2/28/15 Dad Was Sick Last Night

We had a scary evening. Dad left for work in the morning with a cold and came home in the evening very sick. He was walking bent over because his back muscles were aching. Every time Dad sneezed, Mom and Jamie flinched.

Mom has been bugging Dad to go to the doctor but he refuses to go. Mom says Dad is going to make her a young(ish) widow. She’s not kidding around, either.

Mom and Jamie ran upstairs, turned down the covers, got Dad’s pajamas ready, turned on the vaporizer, and started the heating pad. Then Jamie came down and helped Dad get up the steps. Mom gave Dad some green medicine and helped him get in bed.

I knew Dad was sick so I jumped in bed next to him and snuggled with him all night. I figured he could use the extra body heat. So I stayed right by his side. Dad asked Mom why I was there and Mom said, “She’s trying to comfort you. She loves you and wants you to feel better. She knows something is wrong.” Dad pet me and said I was a good girl. Then we all fell asleep.

dutchoven

Today Dad feels better. He says he’s going to the doctor but Mom has her doubts. He insists on going to work today but I wish he would stay home. I also wish humans wouldn’t be so silly. I always go to the Vet if I’m not feeling well. I’ll be on hand to take care of Dad when he comes home.

Woof! Love, Maggie

15 thoughts on “2/28/15 Dad Was Sick Last Night

  1. weggieboy

    Here’s something for your husband to consider: There are people with suppressed immune systems who easily catch what others bring into the office. It’s better to stay home and get well than to play Typhoid Mary and infect your coworkers.

    I used to work in a lace where management didn’t understand this principle, and someone in my department typically got a cold in September, passed it on,. and two or more people were sick in the office till April or May.

    Several bosses and years later, I worked for a guy who understood this, and he’d send someone home if they came in sneezing and wheezing, telling them to stay home till they weren’t infectious. That office rarely had people out for illnesses because people rarely caught colds, let alone passed them along.

    Reply
    1. maggie0019 Post author

      (nods head wisely) Mom has called Dad Typhoid Mary before. She has also called him, “jackass”. But Dad doesn’t look like a donkey to me. Maybe he’s a mix? Woof!

      Reply
      1. weggieboy

        It’s hard for Americans not to come in to work sick for a couple reasons: no sick leave and this idea that you can somehow keep up with your job when you can’t hold your head up.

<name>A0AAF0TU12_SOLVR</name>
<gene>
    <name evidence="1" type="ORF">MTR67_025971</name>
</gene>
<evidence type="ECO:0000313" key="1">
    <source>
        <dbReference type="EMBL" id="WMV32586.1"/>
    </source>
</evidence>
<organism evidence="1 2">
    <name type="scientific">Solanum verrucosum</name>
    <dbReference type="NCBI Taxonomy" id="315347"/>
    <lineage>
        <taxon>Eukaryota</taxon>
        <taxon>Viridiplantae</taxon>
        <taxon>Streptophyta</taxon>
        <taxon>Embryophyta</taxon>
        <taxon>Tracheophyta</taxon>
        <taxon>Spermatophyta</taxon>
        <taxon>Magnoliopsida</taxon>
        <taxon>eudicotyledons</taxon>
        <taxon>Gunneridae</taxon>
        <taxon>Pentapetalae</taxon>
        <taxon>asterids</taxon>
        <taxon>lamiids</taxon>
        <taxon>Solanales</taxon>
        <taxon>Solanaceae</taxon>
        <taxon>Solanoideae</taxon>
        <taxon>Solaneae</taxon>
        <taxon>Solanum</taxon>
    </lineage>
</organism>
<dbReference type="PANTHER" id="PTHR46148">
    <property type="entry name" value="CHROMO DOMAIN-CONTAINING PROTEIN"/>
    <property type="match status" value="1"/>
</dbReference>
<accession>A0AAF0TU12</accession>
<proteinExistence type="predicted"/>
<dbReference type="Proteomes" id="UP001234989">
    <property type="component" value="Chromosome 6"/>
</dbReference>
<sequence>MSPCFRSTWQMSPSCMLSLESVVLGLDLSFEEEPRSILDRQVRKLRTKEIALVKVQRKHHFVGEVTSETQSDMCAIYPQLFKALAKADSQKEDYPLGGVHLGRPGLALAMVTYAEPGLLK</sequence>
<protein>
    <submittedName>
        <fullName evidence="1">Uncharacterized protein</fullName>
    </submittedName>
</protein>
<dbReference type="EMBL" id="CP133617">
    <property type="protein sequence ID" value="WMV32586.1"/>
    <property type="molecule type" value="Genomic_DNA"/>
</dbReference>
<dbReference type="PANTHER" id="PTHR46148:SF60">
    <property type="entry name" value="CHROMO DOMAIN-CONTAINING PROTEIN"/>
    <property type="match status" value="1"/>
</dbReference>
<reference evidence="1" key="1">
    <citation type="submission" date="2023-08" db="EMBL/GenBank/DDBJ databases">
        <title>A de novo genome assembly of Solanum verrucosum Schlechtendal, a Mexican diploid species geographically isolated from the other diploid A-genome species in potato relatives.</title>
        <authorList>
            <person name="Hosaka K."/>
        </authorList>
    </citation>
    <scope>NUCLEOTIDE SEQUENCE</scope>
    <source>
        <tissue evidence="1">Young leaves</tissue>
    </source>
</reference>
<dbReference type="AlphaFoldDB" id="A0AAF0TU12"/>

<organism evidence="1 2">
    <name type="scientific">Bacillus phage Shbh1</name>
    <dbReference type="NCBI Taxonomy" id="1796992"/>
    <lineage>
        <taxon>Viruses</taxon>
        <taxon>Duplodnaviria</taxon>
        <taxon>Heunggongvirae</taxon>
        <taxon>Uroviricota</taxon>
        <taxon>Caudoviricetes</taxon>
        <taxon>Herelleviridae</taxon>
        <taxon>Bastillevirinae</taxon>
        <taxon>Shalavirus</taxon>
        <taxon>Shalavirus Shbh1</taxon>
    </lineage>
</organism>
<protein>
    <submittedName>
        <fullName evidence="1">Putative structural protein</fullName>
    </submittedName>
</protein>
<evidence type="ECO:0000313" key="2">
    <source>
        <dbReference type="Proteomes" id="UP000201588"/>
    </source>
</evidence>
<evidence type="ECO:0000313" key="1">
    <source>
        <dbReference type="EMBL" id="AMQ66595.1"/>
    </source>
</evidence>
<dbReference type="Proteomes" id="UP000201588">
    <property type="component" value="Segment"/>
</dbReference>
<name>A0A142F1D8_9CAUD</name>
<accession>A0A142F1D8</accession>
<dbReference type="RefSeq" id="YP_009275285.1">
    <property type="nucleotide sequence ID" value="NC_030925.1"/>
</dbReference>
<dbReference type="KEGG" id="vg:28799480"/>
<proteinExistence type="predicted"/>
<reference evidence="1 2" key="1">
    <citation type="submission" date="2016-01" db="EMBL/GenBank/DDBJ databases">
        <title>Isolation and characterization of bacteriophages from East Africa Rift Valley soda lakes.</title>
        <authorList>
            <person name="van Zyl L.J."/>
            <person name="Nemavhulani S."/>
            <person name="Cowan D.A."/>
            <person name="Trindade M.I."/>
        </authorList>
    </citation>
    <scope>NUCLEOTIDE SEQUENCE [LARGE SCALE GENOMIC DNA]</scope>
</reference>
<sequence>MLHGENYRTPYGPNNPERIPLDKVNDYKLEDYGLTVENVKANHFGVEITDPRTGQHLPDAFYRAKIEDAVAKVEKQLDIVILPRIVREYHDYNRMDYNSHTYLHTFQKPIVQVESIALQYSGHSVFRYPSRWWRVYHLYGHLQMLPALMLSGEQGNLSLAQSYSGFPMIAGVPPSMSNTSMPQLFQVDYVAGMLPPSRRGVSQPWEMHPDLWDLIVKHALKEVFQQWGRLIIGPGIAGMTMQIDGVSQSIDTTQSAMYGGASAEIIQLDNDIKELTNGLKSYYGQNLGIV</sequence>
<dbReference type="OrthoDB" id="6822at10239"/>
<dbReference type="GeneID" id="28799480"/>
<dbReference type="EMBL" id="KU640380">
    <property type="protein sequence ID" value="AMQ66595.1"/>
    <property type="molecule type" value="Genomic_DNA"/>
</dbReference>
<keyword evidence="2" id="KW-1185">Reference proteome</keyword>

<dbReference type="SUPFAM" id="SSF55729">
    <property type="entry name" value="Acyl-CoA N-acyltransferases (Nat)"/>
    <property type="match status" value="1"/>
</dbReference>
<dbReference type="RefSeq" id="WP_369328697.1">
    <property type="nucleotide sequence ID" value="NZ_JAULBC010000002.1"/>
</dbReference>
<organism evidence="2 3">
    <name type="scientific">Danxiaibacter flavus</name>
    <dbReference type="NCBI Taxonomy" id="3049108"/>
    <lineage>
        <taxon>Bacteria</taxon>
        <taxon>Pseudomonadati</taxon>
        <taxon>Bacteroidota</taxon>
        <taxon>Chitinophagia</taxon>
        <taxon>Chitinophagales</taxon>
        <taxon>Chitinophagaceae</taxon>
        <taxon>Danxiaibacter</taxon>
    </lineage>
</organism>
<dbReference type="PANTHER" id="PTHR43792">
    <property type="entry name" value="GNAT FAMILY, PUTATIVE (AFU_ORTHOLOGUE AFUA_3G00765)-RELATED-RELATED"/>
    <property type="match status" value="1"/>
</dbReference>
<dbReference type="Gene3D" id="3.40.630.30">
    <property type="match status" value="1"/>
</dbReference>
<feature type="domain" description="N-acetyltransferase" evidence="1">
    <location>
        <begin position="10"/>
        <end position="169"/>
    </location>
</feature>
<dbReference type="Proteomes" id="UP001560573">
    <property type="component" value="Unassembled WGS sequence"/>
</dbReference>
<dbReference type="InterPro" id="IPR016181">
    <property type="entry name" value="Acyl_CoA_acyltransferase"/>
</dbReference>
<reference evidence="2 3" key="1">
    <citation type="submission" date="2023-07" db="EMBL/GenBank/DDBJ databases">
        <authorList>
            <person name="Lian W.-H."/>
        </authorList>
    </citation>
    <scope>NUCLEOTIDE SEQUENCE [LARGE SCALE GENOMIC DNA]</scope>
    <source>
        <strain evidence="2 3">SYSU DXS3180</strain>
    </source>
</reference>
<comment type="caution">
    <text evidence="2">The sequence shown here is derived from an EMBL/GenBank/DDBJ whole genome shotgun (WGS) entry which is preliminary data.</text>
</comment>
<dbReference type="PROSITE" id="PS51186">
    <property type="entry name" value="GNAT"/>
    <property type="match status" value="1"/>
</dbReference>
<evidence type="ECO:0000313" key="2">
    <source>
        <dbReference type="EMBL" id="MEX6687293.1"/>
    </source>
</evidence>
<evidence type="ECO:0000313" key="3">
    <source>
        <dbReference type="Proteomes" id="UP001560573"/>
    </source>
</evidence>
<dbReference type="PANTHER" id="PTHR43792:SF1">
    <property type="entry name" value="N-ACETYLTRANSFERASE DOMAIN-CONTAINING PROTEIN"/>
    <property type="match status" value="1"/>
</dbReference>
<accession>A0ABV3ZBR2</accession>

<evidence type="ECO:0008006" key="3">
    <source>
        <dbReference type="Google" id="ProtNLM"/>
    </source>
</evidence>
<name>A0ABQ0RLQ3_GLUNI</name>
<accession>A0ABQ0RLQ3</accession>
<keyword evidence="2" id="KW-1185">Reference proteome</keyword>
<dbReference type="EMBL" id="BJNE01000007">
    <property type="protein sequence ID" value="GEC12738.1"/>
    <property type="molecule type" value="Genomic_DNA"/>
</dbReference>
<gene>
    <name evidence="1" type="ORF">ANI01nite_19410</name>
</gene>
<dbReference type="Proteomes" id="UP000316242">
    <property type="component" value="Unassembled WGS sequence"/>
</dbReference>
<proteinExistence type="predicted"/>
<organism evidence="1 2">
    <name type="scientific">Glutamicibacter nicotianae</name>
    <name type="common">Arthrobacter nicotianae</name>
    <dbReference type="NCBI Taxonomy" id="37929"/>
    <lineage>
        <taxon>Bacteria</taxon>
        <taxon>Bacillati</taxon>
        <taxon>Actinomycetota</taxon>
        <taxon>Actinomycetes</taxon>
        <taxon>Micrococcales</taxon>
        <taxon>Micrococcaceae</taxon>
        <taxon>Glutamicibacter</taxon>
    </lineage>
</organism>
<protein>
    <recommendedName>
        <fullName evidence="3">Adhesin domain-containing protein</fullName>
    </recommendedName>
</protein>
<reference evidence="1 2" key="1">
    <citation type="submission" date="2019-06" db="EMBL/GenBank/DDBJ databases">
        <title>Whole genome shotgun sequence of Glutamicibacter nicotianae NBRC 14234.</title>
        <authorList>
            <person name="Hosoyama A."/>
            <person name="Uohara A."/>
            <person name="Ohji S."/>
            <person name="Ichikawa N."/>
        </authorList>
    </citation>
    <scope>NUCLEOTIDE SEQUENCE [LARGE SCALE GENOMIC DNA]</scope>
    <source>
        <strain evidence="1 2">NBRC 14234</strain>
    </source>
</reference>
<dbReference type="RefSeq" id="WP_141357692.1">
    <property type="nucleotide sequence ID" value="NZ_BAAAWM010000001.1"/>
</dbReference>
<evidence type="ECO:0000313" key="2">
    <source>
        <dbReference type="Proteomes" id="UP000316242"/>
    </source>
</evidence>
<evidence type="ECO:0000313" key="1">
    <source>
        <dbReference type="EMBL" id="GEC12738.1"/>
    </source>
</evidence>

I can remember times going in when I was so sick, I barely could stand. What an idiot I was! In fact, I came down with Wegener’s granulomatosis in March 2003 (as best I can determine), and walked around half dead till December of 2003 with this potentially fatal disease rather than see a doctor about constant bloody noses, difficulty breathing, had blood in my urine, and joints aching so bad I barely could walk. After I had to be transported to the hospital in an ambulance after it took me 30 minutes to climb 13 steps from the basement after I took a shower and got ready for work, I learned I had this disease that killed something like 60% of all people who come down with it but do seek care within two months, and 90% within two years.

        That is to say, the reason I felt like warmed over death was I was dying from internal hemorrhaging. When I got to the hospital, my kidneys were beginning to shut down and my lungs were one third full of infiltrate (basically blood and crud).

        It took three months to get me to the point I could return to work. About half of that time was in hospitals from my home town, to the regional hospital in the next town, to the the University Hospital in Denver. Doctors from rheumatologists to urologists to general practitioners to pulmonologists were involved in my care.

        At the University hospital, I had four “herds” of doctors a day stop by regularly each morning, uncounted internists, nurses, nuitritionists, etc. etc.! I even had a couple of doctors come over from National Jewish Hospital, which specializes in asthma and other respiratory (and immune system issues).

        Know what? The factory didn’t have to close because I wasn’t there doing my job!

        I tell you this not to get sympathy (I’m in remission) but to make a serious point about not ignoring symptoms so you can avoid seeing your doctor. I’m lucky not to be dead for my pig-headedness!

      2. maggie0019 Post author

        I for one am glad you are in remission. (licks hand). You make so many good points. Dad being the sole supporter of the family and all that, but Mom keeps saying what will happen to us if he doesn’t take care of himself?? (shakes head sadly) he didn’t go to the doctor today. Mom is heartbroken, and now she feels ill. 😦

  2. hitandrun1964

    Sweet Maggie, men are not as clever or intelligent as women, dogs and cats, that’s why he won’t stay home or go to the doctor. He will always do silly things like this so don’t get your hopes up. He won’t ask for directions either so be sure to watch where you’re going when he takes you for a walk.

    Reply

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